Eureka! Dog Blog

Dog Training and Behavior weblog

Bringing Home a New Dog

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People often call us in after their new dog has been with them for a few weeks, and they are at their wits’ end.  They did not expect it to be this difficult.  Frequently heard words include “He’s a wonderful dog but…” or “Are all puppies like this?”.  Most of these problems stem from a lack of preparedness by the people, and a lack of understanding by the dog.  This post is about how to prepare for a new dog, and how to explain the rules to him/her.  If there is already another dog in the house, there is more to consider – I’ll cover that in a later blog post.

New puppies, whether from breeders or shelters, don’t know your house rules.  They explore the world with their mouths, and you need to puppy-proof everything.  They have needle-sharp teeth, and have not yet learned when not to use them.  They will miss their mother and litter mates, and will cry at night because they are used to being surrounded by warm bodies and familiar smells.  They need to be potty trained.

New adult dogs also don’t know your house rules.  They may also have some very definite ideas on what is acceptable behavior, based on their earlier lives.  They may be scared of everyday objects or people.  It’s common for dogs who have not been properly socialized or who have been abused to growl or bark at certain objects or people.  They may be emotionally distant at first (see the posts on the case study of the puppy mill dog).

Before you bring home your new dog, make sure you have the house ready, and all the equipment you need.

Dogs (especially puppies) chew on things, so look hard at the areas of your house where your new dog will be spending time.  There should be no clothes, shoes or laundry where the dog can get to it, until you know whether those things will tempt him.  Cables should be hidden away.

Your new pet may not be housetrained (a new home is a scary thing for a dog, and any previous housetraining may be temporarily forgotten), so either you must be able to keep an eye on the dog all the time, or the floors need to be easily cleaned.  It is a good idea to have an area like a bathroom, laundry, etc. where the dog can run around and any messes are easily cleaned, and put baby gates at the exit points – you can see and talk to the dog, but he can’t get into too much trouble.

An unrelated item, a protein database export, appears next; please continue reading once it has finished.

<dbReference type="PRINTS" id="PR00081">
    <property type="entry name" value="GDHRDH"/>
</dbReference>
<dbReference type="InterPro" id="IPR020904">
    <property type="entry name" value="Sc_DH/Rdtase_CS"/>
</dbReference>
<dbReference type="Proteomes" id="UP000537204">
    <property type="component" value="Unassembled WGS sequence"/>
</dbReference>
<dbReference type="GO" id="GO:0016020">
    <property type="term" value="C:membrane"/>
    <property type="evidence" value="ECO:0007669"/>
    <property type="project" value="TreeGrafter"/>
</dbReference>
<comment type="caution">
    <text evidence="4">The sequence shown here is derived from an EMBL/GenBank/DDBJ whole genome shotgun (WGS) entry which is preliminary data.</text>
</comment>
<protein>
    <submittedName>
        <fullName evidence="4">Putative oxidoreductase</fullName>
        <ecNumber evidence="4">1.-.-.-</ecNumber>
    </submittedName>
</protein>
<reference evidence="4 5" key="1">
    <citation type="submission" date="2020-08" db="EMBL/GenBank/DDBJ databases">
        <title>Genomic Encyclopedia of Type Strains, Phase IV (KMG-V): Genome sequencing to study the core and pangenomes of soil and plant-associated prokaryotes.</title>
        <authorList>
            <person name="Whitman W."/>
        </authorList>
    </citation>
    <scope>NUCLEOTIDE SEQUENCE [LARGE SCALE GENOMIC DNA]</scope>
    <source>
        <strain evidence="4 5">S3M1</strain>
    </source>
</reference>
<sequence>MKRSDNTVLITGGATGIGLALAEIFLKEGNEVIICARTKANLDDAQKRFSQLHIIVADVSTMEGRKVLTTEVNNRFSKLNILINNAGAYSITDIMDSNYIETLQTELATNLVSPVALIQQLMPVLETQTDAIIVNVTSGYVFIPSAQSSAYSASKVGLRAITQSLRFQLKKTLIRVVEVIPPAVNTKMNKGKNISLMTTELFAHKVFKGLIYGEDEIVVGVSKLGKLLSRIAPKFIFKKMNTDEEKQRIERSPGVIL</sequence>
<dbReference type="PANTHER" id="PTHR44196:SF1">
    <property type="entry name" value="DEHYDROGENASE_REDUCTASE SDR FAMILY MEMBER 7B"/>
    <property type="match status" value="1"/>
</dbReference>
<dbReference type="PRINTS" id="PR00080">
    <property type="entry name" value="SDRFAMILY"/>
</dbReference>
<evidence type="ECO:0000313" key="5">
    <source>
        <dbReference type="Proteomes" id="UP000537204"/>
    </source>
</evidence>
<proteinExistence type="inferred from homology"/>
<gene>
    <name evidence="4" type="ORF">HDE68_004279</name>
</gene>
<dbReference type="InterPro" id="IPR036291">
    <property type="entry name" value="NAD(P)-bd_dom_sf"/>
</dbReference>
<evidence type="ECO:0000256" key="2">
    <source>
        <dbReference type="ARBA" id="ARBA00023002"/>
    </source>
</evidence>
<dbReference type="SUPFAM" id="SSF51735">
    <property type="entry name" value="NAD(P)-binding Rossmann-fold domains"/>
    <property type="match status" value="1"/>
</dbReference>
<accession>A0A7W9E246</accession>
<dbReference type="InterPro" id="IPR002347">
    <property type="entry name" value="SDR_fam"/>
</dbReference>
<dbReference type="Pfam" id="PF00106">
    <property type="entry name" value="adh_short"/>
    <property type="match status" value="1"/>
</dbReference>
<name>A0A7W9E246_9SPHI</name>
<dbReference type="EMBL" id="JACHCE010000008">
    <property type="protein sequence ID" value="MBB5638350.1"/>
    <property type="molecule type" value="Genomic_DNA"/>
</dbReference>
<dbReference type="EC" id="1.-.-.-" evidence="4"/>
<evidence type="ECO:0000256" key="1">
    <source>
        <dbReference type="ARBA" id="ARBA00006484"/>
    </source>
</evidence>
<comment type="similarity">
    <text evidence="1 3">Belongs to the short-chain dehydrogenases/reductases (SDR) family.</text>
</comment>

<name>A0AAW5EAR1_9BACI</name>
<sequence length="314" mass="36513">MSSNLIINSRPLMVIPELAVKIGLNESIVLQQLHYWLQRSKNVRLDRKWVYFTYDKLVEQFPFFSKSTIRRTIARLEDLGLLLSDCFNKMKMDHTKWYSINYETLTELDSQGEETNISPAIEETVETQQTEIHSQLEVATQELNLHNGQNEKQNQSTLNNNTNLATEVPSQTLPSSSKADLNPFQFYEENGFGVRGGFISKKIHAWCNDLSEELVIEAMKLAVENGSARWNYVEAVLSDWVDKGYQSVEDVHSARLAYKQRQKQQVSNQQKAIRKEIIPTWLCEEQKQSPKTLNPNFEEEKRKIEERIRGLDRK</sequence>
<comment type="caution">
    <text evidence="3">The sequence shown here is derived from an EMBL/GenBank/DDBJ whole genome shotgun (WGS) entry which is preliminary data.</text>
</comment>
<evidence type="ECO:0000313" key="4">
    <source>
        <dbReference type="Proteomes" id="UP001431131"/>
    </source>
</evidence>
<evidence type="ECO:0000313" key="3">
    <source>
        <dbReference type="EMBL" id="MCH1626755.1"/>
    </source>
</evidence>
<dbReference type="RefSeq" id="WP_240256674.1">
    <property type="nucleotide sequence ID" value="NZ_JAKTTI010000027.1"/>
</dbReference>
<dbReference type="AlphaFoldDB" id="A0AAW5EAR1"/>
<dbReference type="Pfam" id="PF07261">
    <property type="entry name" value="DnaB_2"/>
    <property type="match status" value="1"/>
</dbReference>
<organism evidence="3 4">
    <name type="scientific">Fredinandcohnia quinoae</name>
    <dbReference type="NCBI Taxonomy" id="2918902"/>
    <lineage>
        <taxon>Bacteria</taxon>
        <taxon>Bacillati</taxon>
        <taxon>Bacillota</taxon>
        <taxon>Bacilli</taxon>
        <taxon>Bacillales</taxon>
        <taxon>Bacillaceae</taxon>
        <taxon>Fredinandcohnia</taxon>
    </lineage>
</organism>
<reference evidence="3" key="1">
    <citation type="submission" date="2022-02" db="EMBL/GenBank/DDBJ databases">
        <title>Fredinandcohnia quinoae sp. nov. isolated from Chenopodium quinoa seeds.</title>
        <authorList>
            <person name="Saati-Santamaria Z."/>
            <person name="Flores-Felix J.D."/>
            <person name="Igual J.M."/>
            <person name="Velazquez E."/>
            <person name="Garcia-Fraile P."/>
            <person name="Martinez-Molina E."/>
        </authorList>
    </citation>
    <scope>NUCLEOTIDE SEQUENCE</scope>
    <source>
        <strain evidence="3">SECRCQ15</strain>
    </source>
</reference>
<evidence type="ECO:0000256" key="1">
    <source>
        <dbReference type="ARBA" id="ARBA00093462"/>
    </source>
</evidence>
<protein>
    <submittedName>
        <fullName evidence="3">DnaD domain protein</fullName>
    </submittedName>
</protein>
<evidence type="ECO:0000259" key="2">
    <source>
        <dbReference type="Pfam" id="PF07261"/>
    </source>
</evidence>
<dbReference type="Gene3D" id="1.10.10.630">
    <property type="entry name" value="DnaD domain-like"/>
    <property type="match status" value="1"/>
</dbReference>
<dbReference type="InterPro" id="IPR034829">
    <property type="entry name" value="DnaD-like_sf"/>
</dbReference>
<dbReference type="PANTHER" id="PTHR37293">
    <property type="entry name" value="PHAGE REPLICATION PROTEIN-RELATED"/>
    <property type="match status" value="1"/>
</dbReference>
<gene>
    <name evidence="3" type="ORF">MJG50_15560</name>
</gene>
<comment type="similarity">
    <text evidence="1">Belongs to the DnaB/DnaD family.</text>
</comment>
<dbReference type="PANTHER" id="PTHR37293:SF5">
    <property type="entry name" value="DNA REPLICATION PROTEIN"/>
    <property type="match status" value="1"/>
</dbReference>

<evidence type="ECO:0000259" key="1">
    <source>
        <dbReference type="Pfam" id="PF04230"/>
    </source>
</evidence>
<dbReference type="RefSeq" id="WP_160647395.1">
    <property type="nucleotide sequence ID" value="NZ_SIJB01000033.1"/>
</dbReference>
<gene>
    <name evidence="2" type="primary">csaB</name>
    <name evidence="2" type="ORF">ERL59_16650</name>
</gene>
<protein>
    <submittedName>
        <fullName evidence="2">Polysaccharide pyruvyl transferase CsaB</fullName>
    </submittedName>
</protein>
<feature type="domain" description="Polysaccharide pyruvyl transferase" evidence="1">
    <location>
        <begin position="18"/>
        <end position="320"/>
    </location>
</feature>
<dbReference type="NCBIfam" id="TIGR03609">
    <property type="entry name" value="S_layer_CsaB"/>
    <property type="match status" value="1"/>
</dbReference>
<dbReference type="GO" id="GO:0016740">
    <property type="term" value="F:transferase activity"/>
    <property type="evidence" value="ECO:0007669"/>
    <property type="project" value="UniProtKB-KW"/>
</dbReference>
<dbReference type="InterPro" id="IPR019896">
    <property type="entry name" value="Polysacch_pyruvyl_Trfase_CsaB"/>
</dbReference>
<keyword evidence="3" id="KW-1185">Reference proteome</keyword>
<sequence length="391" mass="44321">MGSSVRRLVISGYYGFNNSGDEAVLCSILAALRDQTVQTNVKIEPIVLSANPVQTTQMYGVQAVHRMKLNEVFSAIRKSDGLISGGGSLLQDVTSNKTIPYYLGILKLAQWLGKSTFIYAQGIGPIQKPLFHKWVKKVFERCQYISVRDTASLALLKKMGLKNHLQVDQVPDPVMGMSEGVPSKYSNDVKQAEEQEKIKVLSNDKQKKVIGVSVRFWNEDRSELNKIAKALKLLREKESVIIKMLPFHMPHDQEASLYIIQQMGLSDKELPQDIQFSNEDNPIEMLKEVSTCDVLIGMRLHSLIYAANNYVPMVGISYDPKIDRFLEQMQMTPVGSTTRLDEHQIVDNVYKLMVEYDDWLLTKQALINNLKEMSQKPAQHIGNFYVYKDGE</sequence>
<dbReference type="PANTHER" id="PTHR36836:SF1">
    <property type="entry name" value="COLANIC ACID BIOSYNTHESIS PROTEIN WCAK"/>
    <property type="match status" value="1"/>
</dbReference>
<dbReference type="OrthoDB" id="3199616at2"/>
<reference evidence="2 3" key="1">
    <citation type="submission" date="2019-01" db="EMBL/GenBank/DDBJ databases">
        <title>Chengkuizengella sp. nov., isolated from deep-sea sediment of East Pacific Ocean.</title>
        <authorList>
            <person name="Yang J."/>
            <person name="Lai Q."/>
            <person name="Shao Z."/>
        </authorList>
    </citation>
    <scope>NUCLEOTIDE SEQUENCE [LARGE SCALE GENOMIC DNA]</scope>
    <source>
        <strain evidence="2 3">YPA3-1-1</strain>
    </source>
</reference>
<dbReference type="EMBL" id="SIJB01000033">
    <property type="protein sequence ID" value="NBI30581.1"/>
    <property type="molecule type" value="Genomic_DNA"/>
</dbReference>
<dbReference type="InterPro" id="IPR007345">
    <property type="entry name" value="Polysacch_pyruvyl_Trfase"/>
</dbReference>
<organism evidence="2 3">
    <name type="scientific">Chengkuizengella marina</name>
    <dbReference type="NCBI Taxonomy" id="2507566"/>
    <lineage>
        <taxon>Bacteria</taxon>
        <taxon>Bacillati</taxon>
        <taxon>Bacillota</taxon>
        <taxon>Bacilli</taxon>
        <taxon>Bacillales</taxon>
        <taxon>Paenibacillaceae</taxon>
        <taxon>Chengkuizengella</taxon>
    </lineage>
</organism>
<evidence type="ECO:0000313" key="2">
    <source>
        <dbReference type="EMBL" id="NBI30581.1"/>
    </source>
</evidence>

Please make sure you have a crate (or two).  The dog should sleep in a crate, and ideally that crate will be in or close to a bedroom, so doesn’t feel alone, and you will be aware if he needs to go outside.  During the day, until the dog has settled in and follows all the rules, you need to be able to crate the dog for periods when you are going out, or when you are not able to watch him.  That can be in his sleeping crate, but it is good to have a safe place for him where the people are, so he feels a part of what is going on.  Crates should always be big enough for the dog to stand up and turn around comfortably, and stretch out.  The crate should never be a punishment – it needs to be a place where he feels secure and happy.  Puppies should not be left in a crate for more hours than their age in months (e.g. 2 hours for a 2 month old pup, 4 hours for a 4 month old), and no dog should stay in a crate for more than 8 hours.

Decide what your house rules are, and be prepared to start teaching them from day 1.

If you want your dog to sit quietly when people come to the house, don’t encourage him to jump up at people when he is a puppy, instead make a habit of praising and petting him when he is being calm.

Make sure everyone in the house knows the rules.  The dog needs to get consistent information from all members of the household.

No teeth on people.  Most puppies will nip in play, and it is never cute.  With any dog, regardless of age, as soon his teeth touch human skin, the person should say a loud, sharp “Ow!” and immediately stop playing with the dog, and ignore him.  If necessary, they should leave the room for a minute or two.  That way, the dog will learn that using teeth always stops the fun.  For an adult dog, when you return to him, start by asking him to sit, then praise him for doing that.  Any praise or play needs to be associated with something he did right.